Let me start out and say that any player's individual experience is going to depend heavily on the GM. I played this with a familiar GM and one who is PC friendly and does not use any House Rules. Probably the one of the best GMs I've played with in terms of fairness and allowing creative solutions.
While I had some issues with this scenario, in the context of what it takes to write a scenario and comparing it to others i played, I give the author a 5, with the requirement that he takes my criticism to heart and promises he'll do exactly as I tell him.
Don't do this with a GM you don't like or trust. I'd also recommend that as a player, you are prepared to actually employ team tactics. That means talking to your teammates OOC and actually making good combat decisions. If players aren't willing to talk IC/OOC, I would expect some deaths. Grant it, every group is different and dice play a big factor. YMMV
I played this in a PbP format, so real life game time was not a factor. First PC post January 8th. Last GM post, March 25th.
Human Ranger (Archery) lvl 6 (cat companion)
Tengu Rogue (Swordmaster/Scout) Lvl 5
Tiefling Magus/Rogue lvl 4/1
Human Gunslinger (Musket Master) / Rogue (chameleon) lvl 5/1
Halfling Bard (Sandman) lvl 5
Human Witch lvl 5
- This is one of the more challenging combat scenarios I've been in. Rivaled only by In Wrath's Shadow in which our party of several level 2's was illegally taken through it.
- What made this combat great for me, is it compelled myself and the other players to put our heads together OOC. I enjoy games where players work together as a team.
- The tactics employed by the NPCs made sense. I particularly liked that some NPCs were not prepared to fight to the death.
- The setting adds a nice layer to the game. The author adds some subtle elements without beating one over the head.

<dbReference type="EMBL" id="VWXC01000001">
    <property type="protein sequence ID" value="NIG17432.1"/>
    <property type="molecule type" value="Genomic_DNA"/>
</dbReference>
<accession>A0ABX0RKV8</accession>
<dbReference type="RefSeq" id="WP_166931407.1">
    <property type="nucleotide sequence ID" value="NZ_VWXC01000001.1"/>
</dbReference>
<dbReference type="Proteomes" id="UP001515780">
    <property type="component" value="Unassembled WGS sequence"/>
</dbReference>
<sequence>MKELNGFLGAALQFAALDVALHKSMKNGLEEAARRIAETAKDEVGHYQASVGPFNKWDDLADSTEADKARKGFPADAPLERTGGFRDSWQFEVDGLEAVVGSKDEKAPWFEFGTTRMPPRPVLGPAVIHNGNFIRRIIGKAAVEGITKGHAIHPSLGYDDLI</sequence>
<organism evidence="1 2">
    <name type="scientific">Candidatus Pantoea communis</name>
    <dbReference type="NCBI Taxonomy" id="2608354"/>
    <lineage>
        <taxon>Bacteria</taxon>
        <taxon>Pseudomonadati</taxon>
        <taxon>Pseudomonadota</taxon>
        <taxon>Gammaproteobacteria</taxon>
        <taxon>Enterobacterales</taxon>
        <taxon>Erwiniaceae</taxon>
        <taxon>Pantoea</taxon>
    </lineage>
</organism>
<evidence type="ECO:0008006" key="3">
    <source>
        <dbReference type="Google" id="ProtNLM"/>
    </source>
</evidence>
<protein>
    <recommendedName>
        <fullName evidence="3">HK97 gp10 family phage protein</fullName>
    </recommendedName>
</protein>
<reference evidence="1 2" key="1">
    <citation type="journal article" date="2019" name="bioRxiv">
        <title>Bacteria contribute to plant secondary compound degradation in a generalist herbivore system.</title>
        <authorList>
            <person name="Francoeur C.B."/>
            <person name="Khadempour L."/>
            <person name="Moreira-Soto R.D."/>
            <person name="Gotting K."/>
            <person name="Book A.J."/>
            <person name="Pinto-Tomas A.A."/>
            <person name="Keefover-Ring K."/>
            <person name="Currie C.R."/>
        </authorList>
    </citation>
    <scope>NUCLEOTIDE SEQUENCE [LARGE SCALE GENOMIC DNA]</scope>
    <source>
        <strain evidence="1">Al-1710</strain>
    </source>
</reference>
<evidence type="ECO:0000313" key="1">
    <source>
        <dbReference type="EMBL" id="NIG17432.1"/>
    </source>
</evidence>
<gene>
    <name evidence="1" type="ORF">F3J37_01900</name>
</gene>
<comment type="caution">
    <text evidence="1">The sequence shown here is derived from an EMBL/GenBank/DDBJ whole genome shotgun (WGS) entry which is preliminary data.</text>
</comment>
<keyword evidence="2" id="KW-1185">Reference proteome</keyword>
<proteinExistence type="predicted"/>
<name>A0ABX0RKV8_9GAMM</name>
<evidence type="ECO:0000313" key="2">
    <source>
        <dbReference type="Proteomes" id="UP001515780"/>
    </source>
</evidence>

-Rahadoum has flavor to it. However, as a player I struggled trying to truly understand how atypical the setting was. There could have been more background to the players to understand the relationship between law and order in a country that outlaws divine worship.
-This scenario also has slavery elements, which I find someone distasteful thematically, but is not doubt intended to add a sense of authenticity to the setting.
- I always appreciate a scenario where players can talk their way out of at least one combat.
- One criticism I have is don't tax players i.e. charge admission fees to venues as the characters follow the main story line. If it makes sense e.g. going to the theatre, then at least give the players options to talk their way past it.
- This game felt very organic for me. The author did an excellent job of giving it a sandbox feel but providing an easy trail to follow.
- Unlike most scenarios, this one had several paths and encouraged a team to play to its strengths.
-This game highlights a problem with PF in general, namely how prevalent is magic in the every day world? We've only had commercial planes since around 1919 and in less than 100 years, passengers are subject to x-ray/drug screening on every flight...no matter how short the distance. We have radar detecters and public schools and even when going to some sports arenas. The point is that if the means exists for people to protect themselves from harm, they make use of it.
I've noticed that there is little consistency in how authors treat magic, but many of them seem to cling to the days of 1e where spell casting was rarely if ever used out of combat. Detect Magic is a 0 level spell and can be cast infinitely. Yet, I've yet to be aware of NPCs using this spell to ferret out Pathfinders who intend harm.
- Similar to the use of magic, is the use of civil law enforcement. The whole concept of civil authorities is a tricky one. While plausible in this scenario, the use of a civil authority element is disorienting in the context of the murder hobo mode of PFS in general.
Nevertheless, I highly recommend this scenario to a well balanced team. Certainly in my top 3 scenarios played in PFS.